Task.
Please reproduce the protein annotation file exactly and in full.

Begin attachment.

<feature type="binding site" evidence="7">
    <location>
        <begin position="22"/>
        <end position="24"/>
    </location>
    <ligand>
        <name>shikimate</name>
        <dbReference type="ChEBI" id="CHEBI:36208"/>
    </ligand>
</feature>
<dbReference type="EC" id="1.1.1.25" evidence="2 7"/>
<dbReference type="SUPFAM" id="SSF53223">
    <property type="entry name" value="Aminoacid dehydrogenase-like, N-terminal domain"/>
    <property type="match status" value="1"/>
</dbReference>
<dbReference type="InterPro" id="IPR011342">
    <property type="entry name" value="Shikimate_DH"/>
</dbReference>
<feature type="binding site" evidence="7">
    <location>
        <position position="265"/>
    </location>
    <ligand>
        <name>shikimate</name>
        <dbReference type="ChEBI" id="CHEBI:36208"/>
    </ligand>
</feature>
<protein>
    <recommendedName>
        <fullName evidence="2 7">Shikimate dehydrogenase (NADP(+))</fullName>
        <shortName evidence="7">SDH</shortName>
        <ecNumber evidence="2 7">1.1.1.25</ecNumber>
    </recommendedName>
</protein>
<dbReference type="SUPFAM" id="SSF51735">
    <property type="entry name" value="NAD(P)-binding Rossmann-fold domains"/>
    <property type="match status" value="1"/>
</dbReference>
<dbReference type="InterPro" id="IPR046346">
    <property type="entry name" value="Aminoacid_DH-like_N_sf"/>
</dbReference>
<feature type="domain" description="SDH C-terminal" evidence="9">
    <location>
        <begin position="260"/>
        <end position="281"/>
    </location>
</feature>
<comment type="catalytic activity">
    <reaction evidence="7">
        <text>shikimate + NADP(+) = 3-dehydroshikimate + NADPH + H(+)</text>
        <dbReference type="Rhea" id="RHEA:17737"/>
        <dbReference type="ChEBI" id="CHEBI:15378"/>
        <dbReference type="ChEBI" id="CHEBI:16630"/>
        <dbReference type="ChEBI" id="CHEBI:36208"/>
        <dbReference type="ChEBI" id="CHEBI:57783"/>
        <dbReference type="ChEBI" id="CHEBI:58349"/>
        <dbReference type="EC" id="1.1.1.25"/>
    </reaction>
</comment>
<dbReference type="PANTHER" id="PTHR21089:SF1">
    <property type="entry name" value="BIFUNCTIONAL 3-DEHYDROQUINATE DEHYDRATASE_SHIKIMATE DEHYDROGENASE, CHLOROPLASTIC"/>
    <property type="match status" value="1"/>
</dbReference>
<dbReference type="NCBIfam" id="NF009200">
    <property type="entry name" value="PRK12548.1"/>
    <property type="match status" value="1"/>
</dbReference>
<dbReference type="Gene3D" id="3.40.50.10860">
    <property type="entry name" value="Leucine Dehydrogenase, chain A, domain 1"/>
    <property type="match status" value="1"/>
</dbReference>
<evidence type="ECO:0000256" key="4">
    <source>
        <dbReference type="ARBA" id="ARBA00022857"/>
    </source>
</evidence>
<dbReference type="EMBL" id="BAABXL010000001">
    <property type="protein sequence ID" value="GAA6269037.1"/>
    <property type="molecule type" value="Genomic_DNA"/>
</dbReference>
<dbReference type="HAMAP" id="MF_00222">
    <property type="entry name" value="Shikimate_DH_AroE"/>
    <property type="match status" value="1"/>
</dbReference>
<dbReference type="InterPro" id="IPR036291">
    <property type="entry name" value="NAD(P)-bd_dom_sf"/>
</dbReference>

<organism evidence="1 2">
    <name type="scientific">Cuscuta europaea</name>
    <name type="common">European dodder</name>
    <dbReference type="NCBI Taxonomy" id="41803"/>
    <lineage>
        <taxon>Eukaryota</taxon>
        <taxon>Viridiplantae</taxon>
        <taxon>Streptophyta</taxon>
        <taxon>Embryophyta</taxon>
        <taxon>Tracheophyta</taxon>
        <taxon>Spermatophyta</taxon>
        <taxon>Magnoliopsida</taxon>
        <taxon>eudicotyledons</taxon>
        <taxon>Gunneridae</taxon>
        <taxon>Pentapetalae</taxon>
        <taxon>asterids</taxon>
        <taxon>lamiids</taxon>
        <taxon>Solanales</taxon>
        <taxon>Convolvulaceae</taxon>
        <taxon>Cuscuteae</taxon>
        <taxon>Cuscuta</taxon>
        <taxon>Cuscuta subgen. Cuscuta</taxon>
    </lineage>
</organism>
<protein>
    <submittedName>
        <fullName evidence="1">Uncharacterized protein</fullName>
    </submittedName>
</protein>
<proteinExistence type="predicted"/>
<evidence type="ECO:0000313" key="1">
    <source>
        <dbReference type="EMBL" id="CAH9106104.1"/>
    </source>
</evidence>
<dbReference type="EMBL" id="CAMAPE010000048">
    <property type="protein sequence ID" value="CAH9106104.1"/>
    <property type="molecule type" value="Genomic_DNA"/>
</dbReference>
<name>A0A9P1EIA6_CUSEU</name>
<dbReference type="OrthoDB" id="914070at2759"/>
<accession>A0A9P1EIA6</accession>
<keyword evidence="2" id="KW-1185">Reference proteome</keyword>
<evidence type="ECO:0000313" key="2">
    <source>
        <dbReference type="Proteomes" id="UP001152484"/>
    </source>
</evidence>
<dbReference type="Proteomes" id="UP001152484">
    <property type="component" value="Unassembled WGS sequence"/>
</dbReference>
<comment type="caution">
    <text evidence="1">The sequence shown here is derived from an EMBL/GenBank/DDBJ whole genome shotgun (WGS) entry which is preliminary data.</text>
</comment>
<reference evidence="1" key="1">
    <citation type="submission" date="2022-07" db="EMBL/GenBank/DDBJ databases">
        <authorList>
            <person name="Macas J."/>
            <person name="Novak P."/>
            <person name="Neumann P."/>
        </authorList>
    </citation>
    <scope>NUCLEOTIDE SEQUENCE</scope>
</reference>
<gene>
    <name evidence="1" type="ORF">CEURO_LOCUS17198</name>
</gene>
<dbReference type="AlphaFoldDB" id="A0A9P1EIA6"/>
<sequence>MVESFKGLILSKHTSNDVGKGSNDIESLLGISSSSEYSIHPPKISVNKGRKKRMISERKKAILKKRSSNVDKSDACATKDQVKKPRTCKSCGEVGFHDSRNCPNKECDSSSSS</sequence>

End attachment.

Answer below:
<feature type="binding site" evidence="7">
    <location>
        <begin position="22"/>
        <end position="24"/>
    </location>
    <ligand>
        <name>shikimate</name>
        <dbReference type="ChEBI" id="CHEBI:36208"/>
    </ligand>
</feature>
<dbReference type="EC" id="1.1.1.25" evidence="2 7"/>
<dbReference type="SUPFAM" id="SSF53223">
    <property type="entry name" value="Aminoacid dehydrogenase-like, N-terminal domain"/>
    <property type="match status" value="1"/>
</dbReference>
<dbReference type="InterPro" id="IPR011342">
    <property type="entry name" value="Shikimate_DH"/>
</dbReference>
<feature type="binding site" evidence="7">
    <location>
        <position position="265"/>
    </location>
    <ligand>
        <name>shikimate</name>
        <dbReference type="ChEBI" id="CHEBI:36208"/>
    </ligand>
</feature>
<protein>
    <recommendedName>
        <fullName evidence="2 7">Shikimate dehydrogenase (NADP(+))</fullName>
        <shortName evidence="7">SDH</shortName>
        <ecNumber evidence="2 7">1.1.1.25</ecNumber>
    </recommendedName>
</protein>
<dbReference type="SUPFAM" id="SSF51735">
    <property type="entry name" value="NAD(P)-binding Rossmann-fold domains"/>
    <property type="match status" value="1"/>
</dbReference>
<dbReference type="InterPro" id="IPR046346">
    <property type="entry name" value="Aminoacid_DH-like_N_sf"/>
</dbReference>
<feature type="domain" description="SDH C-terminal" evidence="9">
    <location>
        <begin position="260"/>
        <end position="281"/>
    </location>
</feature>
<comment type="catalytic activity">
    <reaction evidence="7">
        <text>shikimate + NADP(+) = 3-dehydroshikimate + NADPH + H(+)</text>
        <dbReference type="Rhea" id="RHEA:17737"/>
        <dbReference type="ChEBI" id="CHEBI:15378"/>
        <dbReference type="ChEBI" id="CHEBI:16630"/>
        <dbReference type="ChEBI" id="CHEBI:36208"/>
        <dbReference type="ChEBI" id="CHEBI:57783"/>
        <dbReference type="ChEBI" id="CHEBI:58349"/>
        <dbReference type="EC" id="1.1.1.25"/>
    </reaction>
</comment>
<dbReference type="PANTHER" id="PTHR21089:SF1">
    <property type="entry name" value="BIFUNCTIONAL 3-DEHYDROQUINATE DEHYDRATASE_SHIKIMATE DEHYDROGENASE, CHLOROPLASTIC"/>
    <property type="match status" value="1"/>
</dbReference>
<dbReference type="NCBIfam" id="NF009200">
    <property type="entry name" value="PRK12548.1"/>
    <property type="match status" value="1"/>
</dbReference>
<dbReference type="Gene3D" id="3.40.50.10860">
    <property type="entry name" value="Leucine Dehydrogenase, chain A, domain 1"/>
    <property type="match status" value="1"/>
</dbReference>
<evidence type="ECO:0000256" key="4">
    <source>
        <dbReference type="ARBA" id="ARBA00022857"/>
    </source>
</evidence>
<dbReference type="EMBL" id="BAABXL010000001">
    <property type="protein sequence ID" value="GAA6269037.1"/>
    <property type="molecule type" value="Genomic_DNA"/>
</dbReference>
<dbReference type="HAMAP" id="MF_00222">
    <property type="entry name" value="Shikimate_DH_AroE"/>
    <property type="match status" value="1"/>
</dbReference>
<dbReference type="InterPro" id="IPR036291">
    <property type="entry name" value="NAD(P)-bd_dom_sf"/>
</dbReference>

<organism evidence="1 2">
    <name type="scientific">Cuscuta europaea</name>
    <name type="common">European dodder</name>
    <dbReference type="NCBI Taxonomy" id="41803"/>
    <lineage>
        <taxon>Eukaryota</taxon>
        <taxon>Viridiplantae</taxon>
        <taxon>Streptophyta</taxon>
        <taxon>Embryophyta</taxon>
        <taxon>Tracheophyta</taxon>
        <taxon>Spermatophyta</taxon>
        <taxon>Magnoliopsida</taxon>
        <taxon>eudicotyledons</taxon>
        <taxon>Gunneridae</taxon>
        <taxon>Pentapetalae</taxon>
        <taxon>asterids</taxon>
        <taxon>lamiids</taxon>
        <taxon>Solanales</taxon>
        <taxon>Convolvulaceae</taxon>
        <taxon>Cuscuteae</taxon>
        <taxon>Cuscuta</taxon>
        <taxon>Cuscuta subgen. Cuscuta</taxon>
    </lineage>
</organism>
<protein>
    <submittedName>
        <fullName evidence="1">Uncharacterized protein</fullName>
    </submittedName>
</protein>
<proteinExistence type="predicted"/>
<evidence type="ECO:0000313" key="1">
    <source>
        <dbReference type="EMBL" id="CAH9106104.1"/>
    </source>
</evidence>
<dbReference type="EMBL" id="CAMAPE010000048">
    <property type="protein sequence ID" value="CAH9106104.1"/>
    <property type="molecule type" value="Genomic_DNA"/>
</dbReference>
<name>A0A9P1EIA6_CUSEU</name>
<dbReference type="OrthoDB" id="914070at2759"/>
<accession>A0A9P1EIA6</accession>
<keyword evidence="2" id="KW-1185">Reference proteome</keyword>
<evidence type="ECO:0000313" key="2">
    <source>
        <dbReference type="Proteomes" id="UP001152484"/>
    </source>
</evidence>
<dbReference type="Proteomes" id="UP001152484">
    <property type="component" value="Unassembled WGS sequence"/>
</dbReference>
<comment type="caution">
    <text evidence="1">The sequence shown here is derived from an EMBL/GenBank/DDBJ whole genome shotgun (WGS) entry which is preliminary data.</text>
</comment>
<reference evidence="1" key="1">
    <citation type="submission" date="2022-07" db="EMBL/GenBank/DDBJ databases">
        <authorList>
            <person name="Macas J."/>
            <person name="Novak P."/>
            <person name="Neumann P."/>
        </authorList>
    </citation>
    <scope>NUCLEOTIDE SEQUENCE</scope>
</reference>
<gene>
    <name evidence="1" type="ORF">CEURO_LOCUS17198</name>
</gene>
<dbReference type="AlphaFoldDB" id="A0A9P1EIA6"/>
<sequence>MVESFKGLILSKHTSNDVGKGSNDIESLLGISSSSEYSIHPPKISVNKGRKKRMISERKKAILKKRSSNVDKSDACATKDQVKKPRTCKSCGEVGFHDSRNCPNKECDSSSSS</sequence>